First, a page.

That’s a TikiTag there.
Saw it at the Showstoppers event at CES last month, and the TikiTag people were kind enough to send me a demo kit.
Technically, it’s simple. The kit contains a USB-enabled RFID reader and ten sticky RFID tags. Download the app from the website, set up an account, plug in the reader, swipe a tag and something happens.
“Something” is defined by a web-based app on the TikiTag server. For example, one app is a “social business card”. When you swipe the tag, a browser window appears with, say, your current Twitter and Flickr feeds and links to your Facebook and Linkedin profiles. You stick a tag on the back of a business card and give it to someone while you’re networking at Rosie McCann’s. If she has a TikiTag reader too, when she gets home she’ll swipe the card and see you in all your glory.
It can also function as an alternate user interface. Put a tag on a teddy bear, then your toddler smacks the reader with the bear and something absolutely fascinating appears. You get a few minutes of peace and quiet. Combined with a USB-enabled taser, it could be a powerful pedagogic tool.
Another use is simplifying remote access. Borrow a computer at NextSpace, swipe the tag attached to your key ring, and your desktop pops up.
There’s more. Something physical moves somewhere in the world and triggers something else via the web. The TikiTag people call it “the Internet of things”.
If an ecosystem develops, it is a powerful idea. It needs to go viral for the really cool stuff to appear, though.
One promising step they’ve already taken is enabling it via a two-dimensional bar code. It’s something you can print on your card, or send via mobile phone. It’s even conceivable to hack a reader into your phone’s camera. Eliminates the need to buy a gadget.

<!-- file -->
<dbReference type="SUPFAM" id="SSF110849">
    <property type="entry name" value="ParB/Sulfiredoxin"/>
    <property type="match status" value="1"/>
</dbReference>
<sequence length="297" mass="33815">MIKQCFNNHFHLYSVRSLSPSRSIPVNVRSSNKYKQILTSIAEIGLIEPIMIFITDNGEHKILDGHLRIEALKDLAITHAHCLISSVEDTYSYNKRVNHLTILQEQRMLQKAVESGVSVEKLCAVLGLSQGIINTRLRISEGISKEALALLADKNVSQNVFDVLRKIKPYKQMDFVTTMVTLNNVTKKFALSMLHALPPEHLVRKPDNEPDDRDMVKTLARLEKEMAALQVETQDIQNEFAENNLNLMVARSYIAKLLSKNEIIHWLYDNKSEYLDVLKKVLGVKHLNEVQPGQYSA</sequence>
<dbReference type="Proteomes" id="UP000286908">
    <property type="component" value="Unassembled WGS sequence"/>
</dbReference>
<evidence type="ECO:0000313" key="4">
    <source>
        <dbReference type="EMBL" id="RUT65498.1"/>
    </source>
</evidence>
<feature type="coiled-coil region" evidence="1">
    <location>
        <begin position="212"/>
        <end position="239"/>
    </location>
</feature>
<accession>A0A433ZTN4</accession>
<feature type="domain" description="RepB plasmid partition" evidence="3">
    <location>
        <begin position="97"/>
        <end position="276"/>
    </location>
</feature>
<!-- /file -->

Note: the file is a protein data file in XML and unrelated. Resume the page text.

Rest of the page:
Unfortunately, it’s starting to lean in a corporate direction. Not surprisingly, it’s owned by Alcatel-Lucent, which is about as grey-suit as it gets.
First sign of trouble is that the suits have renamed the company. It’s now called Touchatag™. TikiTag had potential. It could have become a verb. “Next time you’re in town, why don’t you TikiTag me?” But Touchatagging™ someone sounds, well, creepy.
Why did they do it? It doesn’t sing, but it does look better on the purchase order you submit to accounting. According to their Facebook page:
“We changed our name today, and we hope you love it as much as we do. Touchatag™ expresses exactly what it is about and fits our dream: make every application we use better via an easy, fast and intuitive one touch user interaction.”
Unfortunately, that’s not my dream. I want to make a living sitting on a beach wearing a Samoan shirt while listening to Radio Margaritaville. Slap a TikiTag on an umbrella drink and I’m good to go.
The sun is shining on Monterey Bay, and it’s just dipped below the yardarm. Time to go do a little product development work…